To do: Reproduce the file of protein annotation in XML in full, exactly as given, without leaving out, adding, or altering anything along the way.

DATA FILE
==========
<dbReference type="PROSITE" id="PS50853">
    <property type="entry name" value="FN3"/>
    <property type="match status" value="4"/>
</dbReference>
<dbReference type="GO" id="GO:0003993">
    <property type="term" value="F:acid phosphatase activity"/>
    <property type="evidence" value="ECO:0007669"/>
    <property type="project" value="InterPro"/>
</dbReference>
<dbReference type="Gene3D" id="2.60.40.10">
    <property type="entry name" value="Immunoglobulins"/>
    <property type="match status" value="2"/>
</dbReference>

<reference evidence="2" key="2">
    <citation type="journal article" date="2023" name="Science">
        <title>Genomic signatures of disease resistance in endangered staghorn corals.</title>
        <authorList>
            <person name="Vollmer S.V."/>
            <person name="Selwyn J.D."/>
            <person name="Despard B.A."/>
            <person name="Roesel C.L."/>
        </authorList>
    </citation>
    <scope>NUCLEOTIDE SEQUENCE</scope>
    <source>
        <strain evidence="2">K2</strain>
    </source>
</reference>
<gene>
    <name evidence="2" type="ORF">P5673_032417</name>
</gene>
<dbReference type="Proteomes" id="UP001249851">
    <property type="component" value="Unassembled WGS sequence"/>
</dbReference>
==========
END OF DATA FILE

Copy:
<dbReference type="PROSITE" id="PS50853">
    <property type="entry name" value="FN3"/>
    <property type="match status" value="4"/>
</dbReference>
<dbReference type="GO" id="GO:0003993">
    <property type="term" value="F:acid phosphatase activity"/>
    <property type="evidence" value="ECO:0007669"/>
    <property type="project" value="InterPro"/>
</dbReference>
<dbReference type="Gene3D" id="2.60.40.10">
    <property type="entry name" value="Immunoglobulins"/>
    <property type="match status" value="2"/>
</dbReference>

<reference evidence="2" key="2">
    <citation type="journal article" date="2023" name="Science">
        <title>Genomic signatures of disease resistance in endangered staghorn corals.</title>
        <authorList>
            <person name="Vollmer S.V."/>
            <person name="Selwyn J.D."/>
            <person name="Despard B.A."/>
            <person name="Roesel C.L."/>
        </authorList>
    </citation>
    <scope>NUCLEOTIDE SEQUENCE</scope>
    <source>
        <strain evidence="2">K2</strain>
    </source>
</reference>
<gene>
    <name evidence="2" type="ORF">P5673_032417</name>
</gene>
<dbReference type="Proteomes" id="UP001249851">
    <property type="component" value="Unassembled WGS sequence"/>
</dbReference>